#sleep #dreams #fascinate #mystify #Freud #psychology
“Since Freud helped draw attention to the potential importance of dreams in the late 19th Century, lots research has worked to unravel both the neuroscience and psychology of dreams, Jung said dreams bridge the conscious and unconscious, and remain an utter mystery”–Paul Ebeling
Everyone dreams, the content of those dreams and their effect on sleep vary from person to person, there is no simple explanation for the meaning and purpose of dreams.
The Big Q” What is a dream?
The Big A: Dreams are images, thoughts, or feelings that occur during sleep. Visual imagery is the most common, but dreams can involve all of the senses. Some people dream in color while others dream in black and white, and people who are blind tend to have more dream components related to sound, taste, and smell.
Experts in the fields of neuroscience and psychology continue to conduct experiments to discover what is happening in the brain during sleep, but even with ongoing research, it may be impossible to conclusively prove any theory for why we dream.
Dreams are the most prolific and intense during the rapid eye movement (REM) stage.
During the REM sleep stage, brain activity ramps up considerably compared to the non-REM stages, which helps explain the distinct types of dreaming during these stages. Dreams during REM sleep are typically more vivid, fantastical, and/or bizarre. By contrast, non-REM dreams tend to involve more coherent content that involves thoughts or memories grounded to a specific time and place.
REM sleep is not distributed evenly through the night. The majority of REM sleep happens during 2-H of a normal sleep period, which means that dreaming tends to be concentrated in the hours before waking up.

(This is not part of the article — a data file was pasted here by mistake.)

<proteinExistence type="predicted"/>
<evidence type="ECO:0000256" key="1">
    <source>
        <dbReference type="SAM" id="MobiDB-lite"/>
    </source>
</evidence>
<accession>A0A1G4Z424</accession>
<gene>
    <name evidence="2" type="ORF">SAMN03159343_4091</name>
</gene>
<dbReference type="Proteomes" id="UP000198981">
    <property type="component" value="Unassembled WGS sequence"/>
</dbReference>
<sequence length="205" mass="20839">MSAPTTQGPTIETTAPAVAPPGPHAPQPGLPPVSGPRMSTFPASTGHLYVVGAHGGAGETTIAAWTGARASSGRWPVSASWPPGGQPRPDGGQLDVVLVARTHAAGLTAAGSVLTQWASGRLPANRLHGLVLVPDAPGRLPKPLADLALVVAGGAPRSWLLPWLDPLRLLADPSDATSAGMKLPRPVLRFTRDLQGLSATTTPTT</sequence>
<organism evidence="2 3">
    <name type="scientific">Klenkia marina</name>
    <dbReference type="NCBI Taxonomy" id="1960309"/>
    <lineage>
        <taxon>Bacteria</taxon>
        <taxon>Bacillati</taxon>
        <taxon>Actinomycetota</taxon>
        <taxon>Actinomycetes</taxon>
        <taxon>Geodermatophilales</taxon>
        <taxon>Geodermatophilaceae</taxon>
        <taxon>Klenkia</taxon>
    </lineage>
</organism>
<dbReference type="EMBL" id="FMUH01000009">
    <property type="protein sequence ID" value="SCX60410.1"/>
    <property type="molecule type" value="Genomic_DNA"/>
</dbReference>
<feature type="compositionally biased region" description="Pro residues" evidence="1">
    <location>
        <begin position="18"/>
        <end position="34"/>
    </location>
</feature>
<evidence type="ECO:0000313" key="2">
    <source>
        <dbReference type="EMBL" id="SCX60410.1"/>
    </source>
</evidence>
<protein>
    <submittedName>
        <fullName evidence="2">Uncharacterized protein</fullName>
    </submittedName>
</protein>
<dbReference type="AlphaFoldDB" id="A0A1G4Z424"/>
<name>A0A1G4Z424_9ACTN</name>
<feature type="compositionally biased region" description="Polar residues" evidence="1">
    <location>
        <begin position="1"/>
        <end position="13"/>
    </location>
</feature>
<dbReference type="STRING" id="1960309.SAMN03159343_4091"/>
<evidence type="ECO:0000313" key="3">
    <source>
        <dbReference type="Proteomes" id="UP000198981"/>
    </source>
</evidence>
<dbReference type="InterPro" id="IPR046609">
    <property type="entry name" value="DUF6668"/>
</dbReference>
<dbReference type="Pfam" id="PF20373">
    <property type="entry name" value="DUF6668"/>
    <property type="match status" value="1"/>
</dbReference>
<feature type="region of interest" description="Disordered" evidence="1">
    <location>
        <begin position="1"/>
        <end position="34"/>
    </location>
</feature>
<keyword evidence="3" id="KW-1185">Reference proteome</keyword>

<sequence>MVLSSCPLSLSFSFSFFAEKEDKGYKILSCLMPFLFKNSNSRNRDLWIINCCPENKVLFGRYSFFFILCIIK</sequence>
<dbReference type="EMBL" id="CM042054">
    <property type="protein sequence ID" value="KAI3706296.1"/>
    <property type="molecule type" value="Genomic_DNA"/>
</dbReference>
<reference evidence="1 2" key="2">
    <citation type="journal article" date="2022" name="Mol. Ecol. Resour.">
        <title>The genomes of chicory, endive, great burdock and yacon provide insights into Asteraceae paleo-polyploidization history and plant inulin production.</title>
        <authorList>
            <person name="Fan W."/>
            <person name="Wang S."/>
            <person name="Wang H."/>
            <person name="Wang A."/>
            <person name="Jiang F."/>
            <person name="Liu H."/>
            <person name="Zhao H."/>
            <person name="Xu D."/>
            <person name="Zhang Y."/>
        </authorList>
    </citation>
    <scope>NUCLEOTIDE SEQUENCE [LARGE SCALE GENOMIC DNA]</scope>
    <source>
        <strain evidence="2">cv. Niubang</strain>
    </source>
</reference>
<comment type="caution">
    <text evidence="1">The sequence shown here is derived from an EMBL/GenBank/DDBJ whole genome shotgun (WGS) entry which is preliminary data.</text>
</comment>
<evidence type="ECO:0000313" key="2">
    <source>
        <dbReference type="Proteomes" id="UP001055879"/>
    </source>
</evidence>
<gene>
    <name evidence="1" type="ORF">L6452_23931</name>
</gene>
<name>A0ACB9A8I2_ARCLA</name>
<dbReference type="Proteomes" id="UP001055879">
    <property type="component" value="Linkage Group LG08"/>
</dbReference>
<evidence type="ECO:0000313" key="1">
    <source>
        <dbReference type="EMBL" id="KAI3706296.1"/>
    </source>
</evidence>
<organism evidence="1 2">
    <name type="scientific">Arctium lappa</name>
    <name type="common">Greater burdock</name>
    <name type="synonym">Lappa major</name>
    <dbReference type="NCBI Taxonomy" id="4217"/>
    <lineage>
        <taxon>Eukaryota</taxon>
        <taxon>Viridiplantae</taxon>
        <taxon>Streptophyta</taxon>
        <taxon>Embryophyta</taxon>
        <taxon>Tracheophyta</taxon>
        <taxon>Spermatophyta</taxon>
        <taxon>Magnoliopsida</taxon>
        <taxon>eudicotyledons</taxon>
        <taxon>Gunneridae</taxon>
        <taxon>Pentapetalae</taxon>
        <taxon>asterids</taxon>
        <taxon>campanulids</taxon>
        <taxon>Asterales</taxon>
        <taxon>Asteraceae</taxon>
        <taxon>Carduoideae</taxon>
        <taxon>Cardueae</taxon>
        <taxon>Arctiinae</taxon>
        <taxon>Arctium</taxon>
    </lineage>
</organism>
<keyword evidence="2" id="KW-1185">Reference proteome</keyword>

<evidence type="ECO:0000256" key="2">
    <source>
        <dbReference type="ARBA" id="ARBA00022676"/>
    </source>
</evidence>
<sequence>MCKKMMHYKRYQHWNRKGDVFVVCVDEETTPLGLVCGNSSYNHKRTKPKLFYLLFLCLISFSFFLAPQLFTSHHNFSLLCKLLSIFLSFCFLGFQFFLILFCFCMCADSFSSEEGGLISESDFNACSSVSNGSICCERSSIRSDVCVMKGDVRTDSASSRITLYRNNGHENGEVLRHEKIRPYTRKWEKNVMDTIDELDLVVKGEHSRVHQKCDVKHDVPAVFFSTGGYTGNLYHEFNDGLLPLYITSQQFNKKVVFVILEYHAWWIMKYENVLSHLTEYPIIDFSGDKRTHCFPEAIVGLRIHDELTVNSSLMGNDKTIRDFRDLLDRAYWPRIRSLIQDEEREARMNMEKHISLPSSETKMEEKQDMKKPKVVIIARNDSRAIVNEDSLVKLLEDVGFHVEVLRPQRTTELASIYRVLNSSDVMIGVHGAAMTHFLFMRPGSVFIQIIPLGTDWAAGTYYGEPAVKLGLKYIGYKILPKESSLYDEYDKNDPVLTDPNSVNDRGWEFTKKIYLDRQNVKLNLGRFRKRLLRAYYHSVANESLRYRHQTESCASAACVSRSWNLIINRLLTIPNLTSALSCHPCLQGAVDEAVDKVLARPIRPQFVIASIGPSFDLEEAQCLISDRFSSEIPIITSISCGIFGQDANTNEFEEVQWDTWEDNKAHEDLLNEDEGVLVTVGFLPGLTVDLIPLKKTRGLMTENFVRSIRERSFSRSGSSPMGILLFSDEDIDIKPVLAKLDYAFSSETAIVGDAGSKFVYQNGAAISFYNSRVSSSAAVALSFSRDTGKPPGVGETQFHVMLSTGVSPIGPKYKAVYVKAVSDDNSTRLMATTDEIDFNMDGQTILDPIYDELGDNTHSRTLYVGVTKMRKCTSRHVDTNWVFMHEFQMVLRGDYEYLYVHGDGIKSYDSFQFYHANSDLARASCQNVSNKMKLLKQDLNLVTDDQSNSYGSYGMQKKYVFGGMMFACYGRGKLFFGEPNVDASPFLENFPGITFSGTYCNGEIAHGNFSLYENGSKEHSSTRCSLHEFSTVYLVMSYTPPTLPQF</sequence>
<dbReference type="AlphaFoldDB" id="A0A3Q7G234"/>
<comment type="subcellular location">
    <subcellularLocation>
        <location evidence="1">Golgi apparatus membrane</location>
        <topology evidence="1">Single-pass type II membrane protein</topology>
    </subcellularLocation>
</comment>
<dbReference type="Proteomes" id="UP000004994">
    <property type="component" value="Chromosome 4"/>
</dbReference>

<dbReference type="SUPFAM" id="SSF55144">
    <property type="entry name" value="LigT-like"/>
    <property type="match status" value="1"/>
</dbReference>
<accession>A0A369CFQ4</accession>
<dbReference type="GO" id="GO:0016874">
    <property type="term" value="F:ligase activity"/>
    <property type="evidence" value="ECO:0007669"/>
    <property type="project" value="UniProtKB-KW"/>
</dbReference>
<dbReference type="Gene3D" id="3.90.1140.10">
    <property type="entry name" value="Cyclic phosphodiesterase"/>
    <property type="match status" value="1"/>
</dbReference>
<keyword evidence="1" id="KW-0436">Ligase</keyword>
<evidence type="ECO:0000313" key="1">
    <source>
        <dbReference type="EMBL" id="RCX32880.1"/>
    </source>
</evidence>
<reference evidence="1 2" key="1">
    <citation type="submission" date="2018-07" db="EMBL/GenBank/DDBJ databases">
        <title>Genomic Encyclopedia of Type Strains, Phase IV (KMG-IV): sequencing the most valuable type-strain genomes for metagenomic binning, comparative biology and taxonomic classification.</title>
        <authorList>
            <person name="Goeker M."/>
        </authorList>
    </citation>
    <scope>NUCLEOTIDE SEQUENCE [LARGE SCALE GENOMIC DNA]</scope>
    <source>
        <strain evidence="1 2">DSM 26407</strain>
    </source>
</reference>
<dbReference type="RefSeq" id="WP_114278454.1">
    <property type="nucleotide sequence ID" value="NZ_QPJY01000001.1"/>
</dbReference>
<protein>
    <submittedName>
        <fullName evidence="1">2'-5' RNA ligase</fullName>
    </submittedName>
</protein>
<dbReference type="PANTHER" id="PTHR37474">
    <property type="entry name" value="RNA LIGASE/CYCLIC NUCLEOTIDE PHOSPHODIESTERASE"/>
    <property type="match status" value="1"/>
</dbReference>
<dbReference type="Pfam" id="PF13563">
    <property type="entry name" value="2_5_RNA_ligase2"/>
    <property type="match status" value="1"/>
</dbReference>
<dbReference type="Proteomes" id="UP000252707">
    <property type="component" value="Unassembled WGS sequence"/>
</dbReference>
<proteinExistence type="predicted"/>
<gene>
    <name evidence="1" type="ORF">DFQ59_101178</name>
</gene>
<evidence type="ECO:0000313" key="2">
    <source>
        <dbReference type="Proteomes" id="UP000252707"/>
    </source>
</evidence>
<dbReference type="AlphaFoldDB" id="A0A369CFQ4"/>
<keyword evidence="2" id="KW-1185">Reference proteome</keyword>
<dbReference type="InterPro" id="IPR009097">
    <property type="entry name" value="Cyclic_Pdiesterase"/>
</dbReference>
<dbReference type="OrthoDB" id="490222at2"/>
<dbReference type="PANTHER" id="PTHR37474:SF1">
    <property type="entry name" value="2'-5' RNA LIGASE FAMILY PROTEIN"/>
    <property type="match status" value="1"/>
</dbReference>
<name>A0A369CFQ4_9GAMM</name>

Virtually all experts acknowledge that dreams can involve content that ties back to waking experiences although the content may be changed or misrepresented.
The meaning of real-life details appearing in dreams is far from settled. The “continuity hypothesis” in dream research holds that dreams and waking life are intertwined with one another and thus involve overlapping themes and content. The “discontinuity hypothesis,” on the other hand, sees thinking during dreams and wakefulness as structurally distinct.
While analysis of dreams may be a component of personal or psychological self-reflection, it is hard to state, based on the existing evidence, that there is a definitive method for interpreting and understanding the meaning of dreams in waking, everyday life.
Lucid dreams occur when a person is in a dream while being actively aware that they are dreaming.
Vivid dreams involve especially realistic or clear dream content.
Bad dreams are composed of bothersome or distressing content. Recurring dreams involve the same imagery repeating in multiple dreams over time.
A nightmare is a bad dream that causes a person to wake up from sleep. This definition is distinct from common usage that may refer to any threatening, scary, or bothersome dream as a nightmare.
Have a happy weekend, Keep the Faith!